Zero-day Exploit Prevention : As zero-day exploits cannot be easily discovered, prevention of the zero-day exploit becomes difficult. There is hardly any ways to protect against zero-day exploit as we don’t have any idea about its occurrence well in advance. We can reduce the level of risk opting any of the following strategies:

Example Cases of Zero-day Exploit :

   Zero-day exploit refers to a security vulnerability that is unknown to the software vendor or the public, allowing attackers to exploit it before it can    be patched. Here are some examples of zero-day exploits:

   Stuxnet: Stuxnet is a well-known example of a zero-day exploit that was discovered in 2010. It was a sophisticated piece of malware that was         specifically designed to target industrial control systems, particularly those used in Iranian nuclear facilities. Stuxnet exploited several zero-day        vulnerabilities in Windows and Siemens software to gain access to the systems and cause physical damage.

   WannaCry: WannaCry is a ransomware attack that was first discovered in 2017. It spread rapidly across the globe, infecting hundreds of                 thousands of computers in over 150 countries. The attackers exploited a zero-day vulnerability in Microsoft Windows to infect the systems with       the ransomware.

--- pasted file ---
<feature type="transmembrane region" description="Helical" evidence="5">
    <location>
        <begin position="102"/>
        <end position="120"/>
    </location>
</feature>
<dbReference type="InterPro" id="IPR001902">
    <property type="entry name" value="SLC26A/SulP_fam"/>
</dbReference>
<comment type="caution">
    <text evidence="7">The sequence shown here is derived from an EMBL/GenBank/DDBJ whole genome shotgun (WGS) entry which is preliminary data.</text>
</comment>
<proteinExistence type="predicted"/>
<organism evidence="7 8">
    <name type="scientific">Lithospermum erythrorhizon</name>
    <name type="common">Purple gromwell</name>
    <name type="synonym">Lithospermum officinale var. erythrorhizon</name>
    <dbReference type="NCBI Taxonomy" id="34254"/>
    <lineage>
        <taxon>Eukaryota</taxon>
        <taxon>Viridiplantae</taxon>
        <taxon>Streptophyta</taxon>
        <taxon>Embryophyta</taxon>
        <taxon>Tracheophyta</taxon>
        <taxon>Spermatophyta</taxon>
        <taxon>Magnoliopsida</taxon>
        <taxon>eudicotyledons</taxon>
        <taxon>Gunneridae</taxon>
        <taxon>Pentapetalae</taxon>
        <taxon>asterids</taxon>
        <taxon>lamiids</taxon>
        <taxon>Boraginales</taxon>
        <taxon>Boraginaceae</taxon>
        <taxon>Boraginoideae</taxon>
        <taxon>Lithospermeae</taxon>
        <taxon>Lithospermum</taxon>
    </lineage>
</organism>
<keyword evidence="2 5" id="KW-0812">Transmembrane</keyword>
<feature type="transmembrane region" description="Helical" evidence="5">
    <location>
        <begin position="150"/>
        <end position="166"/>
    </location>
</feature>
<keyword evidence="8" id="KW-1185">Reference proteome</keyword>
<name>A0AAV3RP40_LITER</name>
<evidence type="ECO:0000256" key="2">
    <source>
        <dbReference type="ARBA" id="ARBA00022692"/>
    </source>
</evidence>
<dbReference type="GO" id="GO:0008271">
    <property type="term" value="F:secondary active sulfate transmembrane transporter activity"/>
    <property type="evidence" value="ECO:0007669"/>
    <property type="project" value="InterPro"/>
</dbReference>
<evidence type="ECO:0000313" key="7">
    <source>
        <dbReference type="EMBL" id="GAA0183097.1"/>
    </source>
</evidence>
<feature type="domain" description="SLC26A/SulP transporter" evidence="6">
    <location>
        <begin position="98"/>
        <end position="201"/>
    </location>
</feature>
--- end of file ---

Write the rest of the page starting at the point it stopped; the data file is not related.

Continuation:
Pegasus: Pegasus is a spyware developed by the Israeli company NSO Group. It was used to target the mobile phones of journalists, activists,      and government officials in several countries. The attackers used a zero-day vulnerability in Apple’s iOS to install the spyware on the victims’           phones.

   Heartbleed: Heartbleed is a vulnerability in the OpenSSL cryptographic software library that was discovered in 2014. It allowed attackers to            access sensitive information, including passwords and encryption keys, from servers running the affected software. The vulnerability was present     in the software for over two years before it was discovered.

   Dirty COW: Dirty COW is a vulnerability in the Linux operating system kernel that was discovered in 2016. It allowed attackers to gain root              access to the system by exploiting a race condition in the copy-on-write (COW) mechanism of the kernel. The vulnerability affected millions of           systems running the Linux operating system.

   Meltdown and Spectre: Meltdown and Spectre are two vulnerabilities in modern computer processors that were discovered in 2018. They allow     attackers to access sensitive information, including passwords and encryption keys, from the memory of other running programs. The                       vulnerabilities affect almost all modern computer processors, including those used in smartphones and cloud servers.

These are just a few examples of the many zero-day exploits that have been discovered in recent years. They highlight the importance of regular software updates and patches to prevent such exploits from being used to compromise systems and steal sensitive information.